Oregon Shores, working through CoastWatch with funding from the city of Coos Bay, is supporting development of the Millicoma Marsh Interpretive Trail Project. When completed, this will provide an educational outdoor experience for both students and the public.
Drawing from this work, we are presenting a custom-made webinar, “Saltmarshes of Oregon: Earth’s Life Incubators.” The webinar, taking place on Thursday, Jan. 21, at 6 p.m. will introduce saltmarsh ecology, using Millicoma Marsh as a case study. The presenters will be Jamie Fereday, a volunteer with the Millicoma Marsh Stewardship Group (and a retired Coos Bay science teacher) and Marina Richie, a natural history writer working on the interpretive trail project.
Using the Millicoma Marsh as its example, this presentation outlines what tidally influenced marshes provide to their plant and animal communities and their human neighbors, especially nearby Coos Bay schools and students. The Millicoma Marsh Stewardship Group is working with local tribes on an educational nature trail where "every step on the trail brings the buried marsh closer to the surface until you are there.” According to Marina Richie, "The hope is that visitors will think more about buried landscapes, about loss, restoration, and renewal.” Marina and Jamie Fereday trace the story of the marsh from its living, thriving origins, through its history of diking, draining, and filling, to the Coastal Zone Management Act, and up to the present day, along the way providing peeks of the trail and new signage. Highlighted is the opportunity that the marsh offers for natural resource education and the wonder that comes with place-based learning. The marsh is nearly endless in its scientific learning opportunities; tidal dynamics, the food productivity for important commercial fish, crabs, oysters and clams, how natural hydraulic systems keep communities safe from toxins and floods, and how marshes serve as an important source of carbon storage. The presentation features artwork of plant and animal species that will be featured along the trail like edible pickleweed (Salicornia) and the White-tailed Kite.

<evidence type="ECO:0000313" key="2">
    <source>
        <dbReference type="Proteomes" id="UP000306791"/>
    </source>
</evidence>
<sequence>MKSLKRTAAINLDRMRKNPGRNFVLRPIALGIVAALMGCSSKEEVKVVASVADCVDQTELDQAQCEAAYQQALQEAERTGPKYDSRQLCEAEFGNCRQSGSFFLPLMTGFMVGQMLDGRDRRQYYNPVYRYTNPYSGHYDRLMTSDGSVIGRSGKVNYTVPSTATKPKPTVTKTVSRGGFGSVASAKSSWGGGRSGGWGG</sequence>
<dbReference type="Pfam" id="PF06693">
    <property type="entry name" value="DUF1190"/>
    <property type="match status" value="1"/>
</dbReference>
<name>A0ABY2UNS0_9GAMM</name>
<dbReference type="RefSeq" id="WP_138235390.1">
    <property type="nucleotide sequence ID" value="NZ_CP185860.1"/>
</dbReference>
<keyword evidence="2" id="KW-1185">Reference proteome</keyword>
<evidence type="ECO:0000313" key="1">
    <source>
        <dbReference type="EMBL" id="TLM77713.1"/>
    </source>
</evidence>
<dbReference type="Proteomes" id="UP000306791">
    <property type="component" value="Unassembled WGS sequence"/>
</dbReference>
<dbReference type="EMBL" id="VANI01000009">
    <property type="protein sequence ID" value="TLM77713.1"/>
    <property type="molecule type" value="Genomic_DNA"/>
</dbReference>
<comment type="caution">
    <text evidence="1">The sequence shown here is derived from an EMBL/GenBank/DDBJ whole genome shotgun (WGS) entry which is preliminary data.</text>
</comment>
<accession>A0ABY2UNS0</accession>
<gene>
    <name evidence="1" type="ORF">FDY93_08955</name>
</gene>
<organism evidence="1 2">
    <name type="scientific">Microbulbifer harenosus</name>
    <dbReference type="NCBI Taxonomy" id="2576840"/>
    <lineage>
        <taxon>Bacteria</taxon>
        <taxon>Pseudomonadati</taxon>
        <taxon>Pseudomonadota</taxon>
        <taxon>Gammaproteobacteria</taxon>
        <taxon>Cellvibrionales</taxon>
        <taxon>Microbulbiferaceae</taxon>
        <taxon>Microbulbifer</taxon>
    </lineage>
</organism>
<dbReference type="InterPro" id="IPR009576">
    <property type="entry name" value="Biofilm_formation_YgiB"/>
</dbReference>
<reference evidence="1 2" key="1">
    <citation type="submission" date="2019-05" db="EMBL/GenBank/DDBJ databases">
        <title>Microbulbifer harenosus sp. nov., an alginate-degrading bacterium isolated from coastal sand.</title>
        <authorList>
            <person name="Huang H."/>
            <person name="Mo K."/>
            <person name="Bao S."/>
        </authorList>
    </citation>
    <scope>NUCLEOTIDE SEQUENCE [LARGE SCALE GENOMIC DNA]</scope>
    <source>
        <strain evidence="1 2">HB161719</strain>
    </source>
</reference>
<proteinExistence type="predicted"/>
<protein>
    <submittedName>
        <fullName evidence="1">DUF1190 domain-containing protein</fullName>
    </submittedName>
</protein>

To register for the webinar, contact Jesse Jones, CoastWatch volunteer coordinator, at [email protected].
Donations can be made to support the completion of the trail project. If interested, contact Crystal Vader at Coos Bay Schools or send a check to Millicoma Marsh Fund #236, Coos Bay Schools, 1255 Hemlock Ave., Coos Bay, OR 97420.